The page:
In this case, the High Court (Jay J.) allowed a claim for judicial review of the grant of planning permission to BP for the redevelopment of a disused hotel site in the Green Belt next to the A2 for a large-scale development comprising amongst other things a 16-pump petrol filling station, retail premises and a McDonald’s drive-thru restaurant.
Permission was originally granted in 2014 on the basis that, whilst the development was inappropriate development in the Green Belt, there were ‘very special circumstances’ justifying the grant of permission pursuant to para. 88 of the National Planning Policy Framework. Mr Privett, the operator of an existing service station in the vicinity, brought a claim for judicial review alleging that the Council had erred in law. After permission to proceed with the claim was granted by Lewis J., the Council agreed to a consent order quashing this first permission.
When the matter came back for re-determination, the Council changed its stance and decided that the development fell within the sixth category of development which NPPF para. 89 provides can be ‘appropriate development’ in the Green Belt, namely:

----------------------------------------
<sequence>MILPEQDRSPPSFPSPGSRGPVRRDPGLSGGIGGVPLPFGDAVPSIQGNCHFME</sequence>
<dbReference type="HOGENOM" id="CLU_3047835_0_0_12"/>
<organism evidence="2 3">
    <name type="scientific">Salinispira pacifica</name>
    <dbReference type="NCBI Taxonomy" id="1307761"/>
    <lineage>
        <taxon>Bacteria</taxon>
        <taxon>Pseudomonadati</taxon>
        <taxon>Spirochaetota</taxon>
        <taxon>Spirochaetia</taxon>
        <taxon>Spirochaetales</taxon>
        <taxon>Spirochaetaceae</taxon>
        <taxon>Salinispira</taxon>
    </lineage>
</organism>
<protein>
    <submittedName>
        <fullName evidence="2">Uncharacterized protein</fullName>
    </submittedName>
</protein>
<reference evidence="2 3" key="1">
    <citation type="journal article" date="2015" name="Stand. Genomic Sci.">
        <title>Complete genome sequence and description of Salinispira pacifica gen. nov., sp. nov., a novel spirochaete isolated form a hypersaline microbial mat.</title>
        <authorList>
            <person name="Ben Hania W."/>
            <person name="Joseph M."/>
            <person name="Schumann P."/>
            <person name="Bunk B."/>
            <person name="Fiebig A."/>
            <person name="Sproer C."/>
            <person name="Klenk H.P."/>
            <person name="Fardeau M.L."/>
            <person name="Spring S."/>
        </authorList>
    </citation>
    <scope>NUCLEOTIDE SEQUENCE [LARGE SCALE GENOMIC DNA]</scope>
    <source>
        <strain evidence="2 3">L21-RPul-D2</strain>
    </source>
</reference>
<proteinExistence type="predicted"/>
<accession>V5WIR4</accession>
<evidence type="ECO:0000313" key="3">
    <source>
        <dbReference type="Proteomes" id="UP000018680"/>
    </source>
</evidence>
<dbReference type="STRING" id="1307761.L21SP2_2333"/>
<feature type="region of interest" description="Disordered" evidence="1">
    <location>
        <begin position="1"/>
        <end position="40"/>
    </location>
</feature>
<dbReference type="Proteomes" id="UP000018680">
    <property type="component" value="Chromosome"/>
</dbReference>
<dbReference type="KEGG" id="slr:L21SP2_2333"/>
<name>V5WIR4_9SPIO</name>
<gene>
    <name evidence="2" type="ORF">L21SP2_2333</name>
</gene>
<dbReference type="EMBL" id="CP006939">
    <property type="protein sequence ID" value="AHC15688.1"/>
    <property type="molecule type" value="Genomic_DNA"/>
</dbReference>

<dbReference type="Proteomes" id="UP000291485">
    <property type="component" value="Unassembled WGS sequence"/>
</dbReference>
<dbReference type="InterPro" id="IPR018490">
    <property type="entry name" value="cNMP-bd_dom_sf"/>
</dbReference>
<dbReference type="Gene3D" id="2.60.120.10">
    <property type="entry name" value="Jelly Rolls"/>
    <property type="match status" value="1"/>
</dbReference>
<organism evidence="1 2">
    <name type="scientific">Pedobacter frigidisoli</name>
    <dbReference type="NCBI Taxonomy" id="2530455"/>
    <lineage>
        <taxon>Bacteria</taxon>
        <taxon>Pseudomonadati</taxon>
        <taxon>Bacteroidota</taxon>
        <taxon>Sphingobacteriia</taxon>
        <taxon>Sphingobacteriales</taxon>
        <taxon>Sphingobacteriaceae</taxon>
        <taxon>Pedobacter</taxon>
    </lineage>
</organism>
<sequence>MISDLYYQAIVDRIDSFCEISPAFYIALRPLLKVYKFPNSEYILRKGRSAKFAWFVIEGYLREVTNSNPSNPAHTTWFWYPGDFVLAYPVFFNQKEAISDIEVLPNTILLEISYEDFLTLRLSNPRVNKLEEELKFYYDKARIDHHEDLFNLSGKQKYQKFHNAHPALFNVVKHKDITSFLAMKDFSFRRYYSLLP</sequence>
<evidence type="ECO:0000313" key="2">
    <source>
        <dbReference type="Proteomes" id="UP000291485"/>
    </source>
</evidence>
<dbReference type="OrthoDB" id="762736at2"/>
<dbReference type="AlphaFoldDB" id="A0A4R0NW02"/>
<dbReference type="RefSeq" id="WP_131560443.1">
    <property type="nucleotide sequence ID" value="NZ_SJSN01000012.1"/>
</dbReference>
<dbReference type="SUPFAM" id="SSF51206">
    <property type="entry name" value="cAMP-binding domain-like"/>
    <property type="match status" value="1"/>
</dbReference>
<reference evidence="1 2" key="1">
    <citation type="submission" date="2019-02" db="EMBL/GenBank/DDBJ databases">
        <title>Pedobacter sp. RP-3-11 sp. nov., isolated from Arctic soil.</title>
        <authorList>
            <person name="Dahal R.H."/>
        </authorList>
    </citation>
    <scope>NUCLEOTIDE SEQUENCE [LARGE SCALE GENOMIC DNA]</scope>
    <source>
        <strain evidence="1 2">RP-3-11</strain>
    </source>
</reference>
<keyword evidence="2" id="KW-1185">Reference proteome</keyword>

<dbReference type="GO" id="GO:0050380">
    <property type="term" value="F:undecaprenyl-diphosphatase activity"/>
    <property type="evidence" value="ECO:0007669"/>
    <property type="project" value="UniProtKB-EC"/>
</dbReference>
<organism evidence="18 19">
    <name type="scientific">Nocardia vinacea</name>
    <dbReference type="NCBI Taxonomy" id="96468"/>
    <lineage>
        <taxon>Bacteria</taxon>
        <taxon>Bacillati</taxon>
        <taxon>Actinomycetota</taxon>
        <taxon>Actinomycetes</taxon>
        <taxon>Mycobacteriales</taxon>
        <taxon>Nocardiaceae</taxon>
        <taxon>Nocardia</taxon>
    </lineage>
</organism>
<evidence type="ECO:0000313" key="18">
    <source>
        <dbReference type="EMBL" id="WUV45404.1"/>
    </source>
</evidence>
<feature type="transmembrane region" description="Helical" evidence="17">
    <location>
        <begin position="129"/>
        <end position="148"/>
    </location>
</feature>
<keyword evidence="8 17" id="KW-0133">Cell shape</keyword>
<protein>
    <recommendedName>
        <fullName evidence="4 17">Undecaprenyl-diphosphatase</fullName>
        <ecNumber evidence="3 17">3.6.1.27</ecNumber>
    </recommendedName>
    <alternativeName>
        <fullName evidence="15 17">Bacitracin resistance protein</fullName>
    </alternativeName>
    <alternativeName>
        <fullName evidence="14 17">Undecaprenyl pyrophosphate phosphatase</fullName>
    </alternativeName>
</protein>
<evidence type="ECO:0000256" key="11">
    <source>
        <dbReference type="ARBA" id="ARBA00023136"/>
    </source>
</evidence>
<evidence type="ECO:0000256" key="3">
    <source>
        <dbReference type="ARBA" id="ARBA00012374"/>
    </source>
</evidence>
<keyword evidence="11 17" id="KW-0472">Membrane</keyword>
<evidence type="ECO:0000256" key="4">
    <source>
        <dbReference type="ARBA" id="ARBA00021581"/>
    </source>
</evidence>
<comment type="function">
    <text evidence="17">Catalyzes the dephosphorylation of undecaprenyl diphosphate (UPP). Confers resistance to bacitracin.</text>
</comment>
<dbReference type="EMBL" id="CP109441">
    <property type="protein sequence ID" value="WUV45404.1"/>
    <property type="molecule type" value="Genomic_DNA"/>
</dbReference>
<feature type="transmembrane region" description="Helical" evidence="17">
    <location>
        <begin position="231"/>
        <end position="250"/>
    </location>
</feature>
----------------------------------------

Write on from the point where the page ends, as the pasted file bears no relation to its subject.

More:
“the partial or complete redevelopment of previously developed sites (brownfield land), whether redundant or in continuing use (excluding temporary buildings), which would not have a greater impact on the openness of the Green Belt and the purpose of including land within it than the existing development.”
Mr Privett brought a second claim for judicial review, alleging that the Council had erred in law in concluding that the development fell within this category.
Jay J. upheld the claim, holding that the Officer’s Report on which the Council’s Planning Committee had relied was seriously misleading in providing ‘before and after’ dimensions of the buildings on the site (which, as the Officer’s Report noted, were to be reduced by 25%) but not doing the same exercise in relation to the areas of hardstanding, which were to almost double and the effect of which was that the overall unbuilt-on land at the site was to be approximately halved. As a consequence, the Council had acted irrationally. The Council’s submission that relief should not in any event be granted was rejected.
Charles Banner appeared for the successful claimant, instructed by Clyde & Co LLP.
James Maurici QC acted for the claimant in the first judicial review claim which also succeeded.